Ut pictura non poesis: Los trabajos de Persiles y Sigismunda and the Construction of Memory

UNCG Author/Contributor (non-UNCG co-authors, if there are any, appear on document)
Ignacio Lopez Alemany, Assistant Professor of Spanish, Director of Graduate Studies (Creator)
The University of North Carolina at Greensboro (UNCG )
Web Site: http://library.uncg.edu/

Abstract: Painting and literature in Early Modern Spain were powerful tools used to educate the population in a theocratic and absolutist ideology. Although the resolutions of the Council of Trent did not create a new style, they did provide a corpus of rules that shaped the artistic and literary production of the Catholic nations. Among the most important consequences of these resolutions may have been the necessity of controlling the different expressions of human creativity in order to maintain the country's dominant ideology. The next logical step for art and literature was to break with the intellectual elitism of the Renaissance and Mannerism in order to become more appealing to the senses of the population (Portús 21). Spain, the champion of the Catholic Reformation, developed a theory of the art of painting based on its "usefulness" in narrating stories to the faithful using strategies such as compositio loci or in illustrating complicated concepts with the rhetorical help of the demonstratio ad oculos. The seductive power of images was considered key to teaching the appropriate behaviors. (1) Francisco Pacheco established this importance in his Arte de la pintura (1649), in which he considers the aim of the Christian painter to "persuadir al pueblo, y llevarlo, por medio de la pintura, a abrazar alguna cosa conveniente a la religión" (I, 11; 252).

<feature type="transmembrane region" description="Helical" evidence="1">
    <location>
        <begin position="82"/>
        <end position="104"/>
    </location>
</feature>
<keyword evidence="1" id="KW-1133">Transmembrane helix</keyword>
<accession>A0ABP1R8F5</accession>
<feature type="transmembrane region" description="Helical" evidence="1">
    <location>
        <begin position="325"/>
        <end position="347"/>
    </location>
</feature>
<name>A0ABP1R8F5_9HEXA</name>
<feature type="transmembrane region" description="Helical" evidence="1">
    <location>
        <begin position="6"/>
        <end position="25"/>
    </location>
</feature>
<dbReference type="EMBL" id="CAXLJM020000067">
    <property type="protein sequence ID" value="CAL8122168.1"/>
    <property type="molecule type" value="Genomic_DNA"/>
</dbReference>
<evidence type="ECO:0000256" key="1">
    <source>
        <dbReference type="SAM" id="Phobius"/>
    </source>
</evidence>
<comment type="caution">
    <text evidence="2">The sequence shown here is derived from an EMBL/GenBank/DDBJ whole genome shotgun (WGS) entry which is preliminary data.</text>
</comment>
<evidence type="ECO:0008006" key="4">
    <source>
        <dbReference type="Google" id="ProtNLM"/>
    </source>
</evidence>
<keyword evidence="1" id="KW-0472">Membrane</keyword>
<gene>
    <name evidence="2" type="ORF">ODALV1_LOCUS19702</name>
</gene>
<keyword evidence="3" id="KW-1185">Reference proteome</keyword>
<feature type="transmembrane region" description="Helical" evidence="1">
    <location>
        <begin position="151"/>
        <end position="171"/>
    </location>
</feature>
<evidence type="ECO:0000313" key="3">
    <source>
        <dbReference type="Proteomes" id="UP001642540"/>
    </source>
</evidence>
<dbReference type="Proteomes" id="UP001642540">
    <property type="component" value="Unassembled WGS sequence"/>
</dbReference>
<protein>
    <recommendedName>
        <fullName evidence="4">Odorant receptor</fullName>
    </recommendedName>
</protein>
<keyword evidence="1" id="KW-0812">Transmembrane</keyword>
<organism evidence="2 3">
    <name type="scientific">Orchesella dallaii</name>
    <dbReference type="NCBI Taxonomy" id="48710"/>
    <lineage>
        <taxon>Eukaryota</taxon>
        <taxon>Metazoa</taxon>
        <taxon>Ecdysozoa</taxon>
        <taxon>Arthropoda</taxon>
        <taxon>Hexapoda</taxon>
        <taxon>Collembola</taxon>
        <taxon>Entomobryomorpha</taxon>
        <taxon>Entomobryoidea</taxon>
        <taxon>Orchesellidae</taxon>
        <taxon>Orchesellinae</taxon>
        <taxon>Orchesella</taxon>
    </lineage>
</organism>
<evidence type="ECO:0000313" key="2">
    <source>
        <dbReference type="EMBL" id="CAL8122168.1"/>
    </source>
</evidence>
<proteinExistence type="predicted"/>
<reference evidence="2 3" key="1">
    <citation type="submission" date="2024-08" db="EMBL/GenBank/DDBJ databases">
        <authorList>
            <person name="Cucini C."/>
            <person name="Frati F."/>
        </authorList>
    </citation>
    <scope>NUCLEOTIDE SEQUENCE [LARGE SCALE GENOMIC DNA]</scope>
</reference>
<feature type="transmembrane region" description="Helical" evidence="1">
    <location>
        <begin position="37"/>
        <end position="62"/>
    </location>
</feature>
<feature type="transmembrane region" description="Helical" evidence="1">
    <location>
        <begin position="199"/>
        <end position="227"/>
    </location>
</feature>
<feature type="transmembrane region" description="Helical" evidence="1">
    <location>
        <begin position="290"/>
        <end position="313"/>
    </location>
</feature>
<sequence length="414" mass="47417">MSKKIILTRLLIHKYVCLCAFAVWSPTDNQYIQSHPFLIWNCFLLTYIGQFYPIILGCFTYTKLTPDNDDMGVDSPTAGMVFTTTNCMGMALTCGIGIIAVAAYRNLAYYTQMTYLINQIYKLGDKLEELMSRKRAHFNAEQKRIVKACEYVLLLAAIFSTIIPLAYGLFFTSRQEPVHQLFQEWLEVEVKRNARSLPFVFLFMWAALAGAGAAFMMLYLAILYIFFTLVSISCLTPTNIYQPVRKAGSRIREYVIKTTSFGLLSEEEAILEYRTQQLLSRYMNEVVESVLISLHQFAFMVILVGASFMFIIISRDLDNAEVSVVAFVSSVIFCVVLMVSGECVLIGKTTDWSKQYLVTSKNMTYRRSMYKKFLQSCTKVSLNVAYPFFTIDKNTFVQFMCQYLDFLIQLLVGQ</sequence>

Additional Information

Language: English
Date: 2008
Painting, Literature, Early Modern Spain, Literary Criticism

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